State Politics

‘Brunch bill’ also allows Sunday morning sales at stores, clubs

Guests enjoy brunch at Beasley's Chicken + Honey in downtown Raleigh last month.
Guests enjoy brunch at Beasley's Chicken + Honey in downtown Raleigh last month. newsobserver.com

The so-called “brunch bill” the state Senate approved on Thursday expands the sale of alcohol on Sunday morning to more than just restaurants.

A late addition to Senate Bill 155 this week expanded the 10 a.m. Sunday provision to include grocery stores, convenience markets, private clubs and any other place that is licensed to sell alcohol.

But even if the House agrees and the legislature passes the law, it would be up to each city or county to allow early sales. Currently, alcohol can’t be purchased on Sundays before noon.

Sen. Rick Gunn, a Republican from Burlington who is the key sponsor of the legislation, says expanding the sales and consumption of alcohol beyond restaurants would prevent confusion about where and when beer, wine and liquor are available by making it consistent.

Also, Gunn says, Sundays are often the busiest day of the week for grocery stores, and a lot of people shop in the mornings.

It did not seem to be unreasonable, in my opinion, for them to be able to purchase and take off premises a bottle of wine or a six-pack of beer for the week.

Sen. Rick Gunn

“It did not seem to be unreasonable, in my opinion, for them to be able to purchase and take off premises a bottle of wine or a six-pack of beer for the week,” Gunn said Friday.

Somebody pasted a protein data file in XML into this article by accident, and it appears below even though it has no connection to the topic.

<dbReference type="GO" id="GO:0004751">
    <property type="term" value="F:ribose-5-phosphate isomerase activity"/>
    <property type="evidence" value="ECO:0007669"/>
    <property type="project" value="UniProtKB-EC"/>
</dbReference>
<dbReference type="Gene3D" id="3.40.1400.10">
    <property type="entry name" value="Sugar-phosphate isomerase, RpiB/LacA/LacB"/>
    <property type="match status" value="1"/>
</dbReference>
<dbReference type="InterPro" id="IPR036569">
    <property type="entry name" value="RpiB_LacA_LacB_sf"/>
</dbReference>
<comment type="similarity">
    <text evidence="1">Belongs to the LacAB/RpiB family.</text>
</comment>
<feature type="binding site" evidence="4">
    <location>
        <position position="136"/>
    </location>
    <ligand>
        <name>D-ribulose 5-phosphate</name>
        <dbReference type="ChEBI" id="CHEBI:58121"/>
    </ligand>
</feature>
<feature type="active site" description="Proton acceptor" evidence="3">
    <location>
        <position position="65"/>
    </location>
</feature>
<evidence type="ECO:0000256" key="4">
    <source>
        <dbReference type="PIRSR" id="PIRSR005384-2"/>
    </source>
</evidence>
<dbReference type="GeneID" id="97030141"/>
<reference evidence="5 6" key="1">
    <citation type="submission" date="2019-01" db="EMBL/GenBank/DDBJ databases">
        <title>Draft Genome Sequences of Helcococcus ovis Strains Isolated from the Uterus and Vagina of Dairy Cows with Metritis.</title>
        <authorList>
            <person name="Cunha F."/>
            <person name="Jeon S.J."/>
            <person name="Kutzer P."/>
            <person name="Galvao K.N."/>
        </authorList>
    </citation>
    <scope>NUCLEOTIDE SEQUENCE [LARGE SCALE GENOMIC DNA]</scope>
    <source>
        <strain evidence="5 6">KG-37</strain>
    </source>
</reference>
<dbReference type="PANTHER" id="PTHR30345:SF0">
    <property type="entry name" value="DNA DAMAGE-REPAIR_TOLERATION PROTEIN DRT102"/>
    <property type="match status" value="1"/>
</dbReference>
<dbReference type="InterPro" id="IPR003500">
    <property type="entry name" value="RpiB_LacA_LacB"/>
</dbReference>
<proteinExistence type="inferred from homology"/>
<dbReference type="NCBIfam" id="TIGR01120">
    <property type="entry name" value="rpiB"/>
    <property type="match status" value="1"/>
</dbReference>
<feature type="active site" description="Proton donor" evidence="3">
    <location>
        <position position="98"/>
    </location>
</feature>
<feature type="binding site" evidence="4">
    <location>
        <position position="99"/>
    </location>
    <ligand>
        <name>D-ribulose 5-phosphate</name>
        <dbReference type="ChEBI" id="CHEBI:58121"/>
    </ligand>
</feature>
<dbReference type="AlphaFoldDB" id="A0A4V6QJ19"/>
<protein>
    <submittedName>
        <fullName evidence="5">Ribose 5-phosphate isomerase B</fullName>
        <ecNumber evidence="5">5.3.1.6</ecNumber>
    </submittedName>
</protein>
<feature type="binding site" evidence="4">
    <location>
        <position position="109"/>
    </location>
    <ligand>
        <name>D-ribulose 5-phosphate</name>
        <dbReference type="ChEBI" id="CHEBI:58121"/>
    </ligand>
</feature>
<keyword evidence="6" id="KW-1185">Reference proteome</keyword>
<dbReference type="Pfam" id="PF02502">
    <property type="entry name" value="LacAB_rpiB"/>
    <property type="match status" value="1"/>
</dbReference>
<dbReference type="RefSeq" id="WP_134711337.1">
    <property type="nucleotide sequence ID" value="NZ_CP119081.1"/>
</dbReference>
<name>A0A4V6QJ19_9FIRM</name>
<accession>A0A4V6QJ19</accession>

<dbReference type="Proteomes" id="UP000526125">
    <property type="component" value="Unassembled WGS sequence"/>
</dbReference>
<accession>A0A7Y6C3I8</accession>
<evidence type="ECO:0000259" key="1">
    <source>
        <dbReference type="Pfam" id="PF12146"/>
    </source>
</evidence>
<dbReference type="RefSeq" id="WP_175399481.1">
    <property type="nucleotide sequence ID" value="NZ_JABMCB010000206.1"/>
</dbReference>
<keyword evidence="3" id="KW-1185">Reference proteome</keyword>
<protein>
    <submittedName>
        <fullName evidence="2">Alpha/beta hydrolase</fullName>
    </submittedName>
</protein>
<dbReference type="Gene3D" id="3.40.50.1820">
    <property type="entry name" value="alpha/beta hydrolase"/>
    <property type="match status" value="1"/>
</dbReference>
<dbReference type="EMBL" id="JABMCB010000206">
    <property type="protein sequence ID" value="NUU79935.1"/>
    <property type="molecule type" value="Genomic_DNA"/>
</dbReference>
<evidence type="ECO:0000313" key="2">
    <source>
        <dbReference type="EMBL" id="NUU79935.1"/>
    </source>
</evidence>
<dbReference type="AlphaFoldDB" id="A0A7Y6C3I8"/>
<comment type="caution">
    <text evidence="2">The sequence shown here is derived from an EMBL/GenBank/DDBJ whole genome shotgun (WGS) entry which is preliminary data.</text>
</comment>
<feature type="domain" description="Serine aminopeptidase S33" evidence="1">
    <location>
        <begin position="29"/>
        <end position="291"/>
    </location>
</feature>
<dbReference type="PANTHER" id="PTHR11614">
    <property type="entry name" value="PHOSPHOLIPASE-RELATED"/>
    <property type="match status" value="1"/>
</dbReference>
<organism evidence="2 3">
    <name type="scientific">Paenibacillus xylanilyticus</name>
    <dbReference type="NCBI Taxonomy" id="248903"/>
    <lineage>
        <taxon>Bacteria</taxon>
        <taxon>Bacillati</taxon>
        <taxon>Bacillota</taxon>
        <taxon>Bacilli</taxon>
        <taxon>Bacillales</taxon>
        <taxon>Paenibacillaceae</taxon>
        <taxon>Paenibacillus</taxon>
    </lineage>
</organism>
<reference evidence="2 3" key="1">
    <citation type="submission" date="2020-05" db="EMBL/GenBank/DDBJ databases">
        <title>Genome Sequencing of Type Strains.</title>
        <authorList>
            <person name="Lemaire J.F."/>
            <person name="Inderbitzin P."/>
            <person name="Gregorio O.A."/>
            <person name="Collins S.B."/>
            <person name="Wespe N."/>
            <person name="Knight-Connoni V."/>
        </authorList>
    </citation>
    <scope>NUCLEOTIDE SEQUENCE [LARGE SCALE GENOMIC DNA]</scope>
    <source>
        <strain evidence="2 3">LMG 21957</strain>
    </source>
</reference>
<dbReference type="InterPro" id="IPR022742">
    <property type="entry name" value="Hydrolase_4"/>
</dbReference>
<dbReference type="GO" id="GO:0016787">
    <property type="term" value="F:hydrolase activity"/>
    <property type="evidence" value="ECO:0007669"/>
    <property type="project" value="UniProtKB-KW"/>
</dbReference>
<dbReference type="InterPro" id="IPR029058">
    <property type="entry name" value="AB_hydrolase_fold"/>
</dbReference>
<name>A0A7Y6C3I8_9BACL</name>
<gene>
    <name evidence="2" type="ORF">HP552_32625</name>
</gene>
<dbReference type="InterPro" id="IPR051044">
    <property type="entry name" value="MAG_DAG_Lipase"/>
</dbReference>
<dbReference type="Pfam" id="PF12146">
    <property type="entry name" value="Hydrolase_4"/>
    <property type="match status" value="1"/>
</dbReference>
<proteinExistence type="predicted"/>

Laws prohibiting or restricting alcohol on Sundays have been on the books in North Carolina for centuries. Some religious groups don’t see a need to get rid of them.

“Current law existed for so many years out of deference and respect for churches that don’t end all their services before lunchtime,” the Rev. Mark Creech of the Christian Action League said Thursday. “This bill begs the question: Where’s that respect now? … Surely we can wait until after the preacher has given the benediction.”

Surely we can wait until after the preacher has given the benediction.

Rev. Mark Creech

Creech says the bill as a whole represents a major shift in state alcohol policy. He opposes all of its other provisions, such as allowing distilleries to ship to out-of-state customers and sell up to five bottles a year to each visitor on a distillery tour instead of the current one bottle. Distillers could also serve quarter-ounce samples at festivals.

Creech said his arguments have not resonated in the Senate, which approved the bill by a vote of 32-13 with a bloc of Democrats joining more than half the Republicans to support it. The bill now goes to the House, where Creech will resume the fight.

“There are some pretty powerful lobbying groups that are driving this,” Creech said. “Too often the pursuit of the money trumps concern for health and safety.”

The bill has the backing of the N.C. Retail Merchants Association and the N.C. Restaurant and Lodging Association. Andy Ellen, president and general counsel of the Retail Merchants Association, says Gunn is right about Sunday shoppers, many driven by Sunday newspaper coupons.

“Additionally, businesses, such as wineries, will benefit because they will be allowed to open to tourists earlier which results in more revenue, employee hours, payroll taxes, sales tax, etc.” Ellen said Friday.

Senate Democratic Leader Dan Blue of Raleigh and Sen. Kathy Harrington of Gastonia are co-sponsors.

Craig Jarvis: 919-829-4576, @CraigJ_NandO

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